Effectively this makes Graf Zahl and GZDoom the new supreme leader, which kind of alienates me a tiny bit. One of the things I derive fun from is toying with old hardware and to that end my development stack consists of a retro PowerMac G4 and Pentium 3 running Windows 98. Even currently trying to build a dual Tualatin for running NT 4.0 on hardware. I know that Graf finds targeting these systems to be entirely pointless, and previously I had agreed that GZDoom targetting these platforms was pointless. With it being the root I'm left wondering what this means. Currently there's not much stopping unofficial builds of GZDoom running the software renderer on legacy systems, but if the philosophy stops being "if it doesn't hold anything back, go for it" then it could be problematic. Removing the DirectDraw code might seem worthwhile for example even though I don't think its a big deal keeping around.

It is perhaps not unreasonable to consider that this may be the excuse I need to make my exit from coding for Doom. Since I got a full time job I haven't had time for everything that I want to work on. This is a good problem in my mind since I'm never bored, but I can imagine in recent times I'm gaining a reputation for promising the world and delivering on nothing. Having less on the mind would certainly alleviate the issue, but I don't know. I wouldn't ever truly be gone since I still have the auto builds and the code sharing with ECWolf. That's really what makes it harder than anything else, if ECWolf is using (G)ZDoom components then I potentially put myself at the mercy of unfavorable decisions on those components if not directly involved to some extent. (Again going back to platform support I can only support in ECWolf a subset of what the libraries support.)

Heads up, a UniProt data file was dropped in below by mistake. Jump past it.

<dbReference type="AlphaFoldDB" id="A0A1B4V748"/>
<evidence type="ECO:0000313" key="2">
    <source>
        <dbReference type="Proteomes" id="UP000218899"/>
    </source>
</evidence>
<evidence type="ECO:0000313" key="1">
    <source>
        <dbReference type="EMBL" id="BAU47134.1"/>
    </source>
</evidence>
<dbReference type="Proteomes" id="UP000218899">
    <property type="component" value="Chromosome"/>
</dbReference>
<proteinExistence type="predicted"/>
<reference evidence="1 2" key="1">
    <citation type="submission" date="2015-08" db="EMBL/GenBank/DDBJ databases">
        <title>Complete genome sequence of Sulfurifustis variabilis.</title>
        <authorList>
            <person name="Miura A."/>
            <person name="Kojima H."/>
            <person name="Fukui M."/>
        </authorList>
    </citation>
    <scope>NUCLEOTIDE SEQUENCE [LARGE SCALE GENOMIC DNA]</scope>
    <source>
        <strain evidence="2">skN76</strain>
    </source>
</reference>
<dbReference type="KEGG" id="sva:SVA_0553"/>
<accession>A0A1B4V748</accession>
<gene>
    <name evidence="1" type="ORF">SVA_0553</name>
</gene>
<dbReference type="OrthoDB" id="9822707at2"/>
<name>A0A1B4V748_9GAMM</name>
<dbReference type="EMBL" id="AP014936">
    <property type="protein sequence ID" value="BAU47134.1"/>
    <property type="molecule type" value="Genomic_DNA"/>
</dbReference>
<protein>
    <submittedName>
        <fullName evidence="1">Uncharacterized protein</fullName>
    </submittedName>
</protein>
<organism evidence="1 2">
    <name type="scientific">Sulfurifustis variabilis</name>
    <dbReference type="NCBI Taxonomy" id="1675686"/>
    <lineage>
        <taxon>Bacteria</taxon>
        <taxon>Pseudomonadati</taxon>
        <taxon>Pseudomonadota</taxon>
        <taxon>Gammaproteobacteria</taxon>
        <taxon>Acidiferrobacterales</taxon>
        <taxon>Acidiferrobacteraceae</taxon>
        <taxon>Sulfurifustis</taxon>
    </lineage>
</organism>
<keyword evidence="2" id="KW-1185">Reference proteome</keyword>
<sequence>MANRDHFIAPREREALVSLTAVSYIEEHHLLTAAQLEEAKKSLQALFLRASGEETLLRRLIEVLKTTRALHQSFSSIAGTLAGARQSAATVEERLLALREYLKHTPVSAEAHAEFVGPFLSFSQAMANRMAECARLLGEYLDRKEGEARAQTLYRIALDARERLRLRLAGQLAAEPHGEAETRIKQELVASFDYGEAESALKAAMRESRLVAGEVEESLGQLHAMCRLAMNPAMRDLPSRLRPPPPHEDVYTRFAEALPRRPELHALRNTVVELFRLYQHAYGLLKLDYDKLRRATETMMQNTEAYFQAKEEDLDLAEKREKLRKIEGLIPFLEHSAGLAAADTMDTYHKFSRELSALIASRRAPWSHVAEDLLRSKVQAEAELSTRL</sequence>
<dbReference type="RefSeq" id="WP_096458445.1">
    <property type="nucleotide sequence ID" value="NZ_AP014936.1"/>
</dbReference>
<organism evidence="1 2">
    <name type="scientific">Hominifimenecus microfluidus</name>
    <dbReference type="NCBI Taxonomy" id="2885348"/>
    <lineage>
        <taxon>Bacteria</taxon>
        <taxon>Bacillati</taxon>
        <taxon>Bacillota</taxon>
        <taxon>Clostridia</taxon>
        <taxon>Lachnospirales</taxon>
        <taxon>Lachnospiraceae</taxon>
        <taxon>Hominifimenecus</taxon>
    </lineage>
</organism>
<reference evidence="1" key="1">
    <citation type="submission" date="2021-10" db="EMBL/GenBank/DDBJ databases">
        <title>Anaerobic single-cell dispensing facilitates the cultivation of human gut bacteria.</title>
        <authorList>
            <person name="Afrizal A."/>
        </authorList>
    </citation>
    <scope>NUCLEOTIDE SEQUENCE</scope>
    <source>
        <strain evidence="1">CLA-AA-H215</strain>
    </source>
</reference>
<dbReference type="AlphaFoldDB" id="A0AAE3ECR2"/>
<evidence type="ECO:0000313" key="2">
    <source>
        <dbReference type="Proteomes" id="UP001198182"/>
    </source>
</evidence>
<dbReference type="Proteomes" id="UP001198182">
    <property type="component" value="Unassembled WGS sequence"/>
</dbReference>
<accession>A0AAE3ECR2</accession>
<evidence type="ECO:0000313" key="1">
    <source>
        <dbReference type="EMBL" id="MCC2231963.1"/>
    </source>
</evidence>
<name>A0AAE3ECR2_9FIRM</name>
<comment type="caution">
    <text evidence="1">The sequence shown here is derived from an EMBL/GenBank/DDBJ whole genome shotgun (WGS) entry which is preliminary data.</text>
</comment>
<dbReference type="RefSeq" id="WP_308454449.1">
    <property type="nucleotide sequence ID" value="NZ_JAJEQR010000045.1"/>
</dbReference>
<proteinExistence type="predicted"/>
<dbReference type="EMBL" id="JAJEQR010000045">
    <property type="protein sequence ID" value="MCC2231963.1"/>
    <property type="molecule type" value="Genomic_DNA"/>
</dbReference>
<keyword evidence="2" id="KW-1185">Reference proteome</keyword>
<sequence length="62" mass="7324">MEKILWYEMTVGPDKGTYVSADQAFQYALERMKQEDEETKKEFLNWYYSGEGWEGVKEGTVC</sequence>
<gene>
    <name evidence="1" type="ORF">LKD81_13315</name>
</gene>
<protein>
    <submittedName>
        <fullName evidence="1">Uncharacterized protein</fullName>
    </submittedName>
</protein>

In any case though I'm excited to see how things unfold with the artificial barriers lifted. The previous key features of GZDoom and QZDoom didn't interest me since in my opinion the only way to play Doom is with the Carmack renderer, but as long as that remains an option GZDoom (the future merged GZDoom/QZDoom version) will likely remain my port of choice.

WDC 1.17.388 with ECWolf support 2016-11-01 04:31:08

Adam Biser announced WDC 1.17.388 today which has the ability to export to a WAD/PK3/PK7 for ECWolf. This is an export only feature but it should help bridge the gap in knowledge between vanilla Wolf editing and ECWolf editing.